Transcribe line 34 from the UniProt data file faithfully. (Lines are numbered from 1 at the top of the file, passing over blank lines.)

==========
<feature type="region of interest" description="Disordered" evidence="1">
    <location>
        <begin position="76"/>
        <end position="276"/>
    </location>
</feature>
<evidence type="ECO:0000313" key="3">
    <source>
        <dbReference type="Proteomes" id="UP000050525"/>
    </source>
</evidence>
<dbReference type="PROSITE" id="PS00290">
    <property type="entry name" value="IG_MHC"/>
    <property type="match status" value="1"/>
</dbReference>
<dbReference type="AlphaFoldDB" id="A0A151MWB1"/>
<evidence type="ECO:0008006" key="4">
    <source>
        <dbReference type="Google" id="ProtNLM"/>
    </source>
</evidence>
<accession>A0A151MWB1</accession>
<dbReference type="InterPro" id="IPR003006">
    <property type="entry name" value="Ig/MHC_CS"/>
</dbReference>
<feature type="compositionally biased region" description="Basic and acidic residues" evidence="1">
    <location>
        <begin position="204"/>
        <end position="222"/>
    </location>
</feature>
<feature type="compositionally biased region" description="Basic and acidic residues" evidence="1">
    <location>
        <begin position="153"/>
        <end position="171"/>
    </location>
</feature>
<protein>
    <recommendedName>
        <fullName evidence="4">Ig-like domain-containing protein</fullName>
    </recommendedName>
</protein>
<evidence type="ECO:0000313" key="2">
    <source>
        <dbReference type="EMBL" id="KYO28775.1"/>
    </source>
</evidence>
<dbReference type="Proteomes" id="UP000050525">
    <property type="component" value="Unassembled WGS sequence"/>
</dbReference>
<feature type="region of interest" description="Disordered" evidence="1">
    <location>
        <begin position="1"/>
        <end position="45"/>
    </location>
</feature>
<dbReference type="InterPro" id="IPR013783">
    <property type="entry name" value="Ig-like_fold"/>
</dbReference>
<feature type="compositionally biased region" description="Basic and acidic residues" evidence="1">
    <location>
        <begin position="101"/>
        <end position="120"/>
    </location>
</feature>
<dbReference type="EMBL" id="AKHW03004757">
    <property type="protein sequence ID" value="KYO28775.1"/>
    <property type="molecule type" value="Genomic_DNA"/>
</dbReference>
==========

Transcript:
        <begin position="153"/>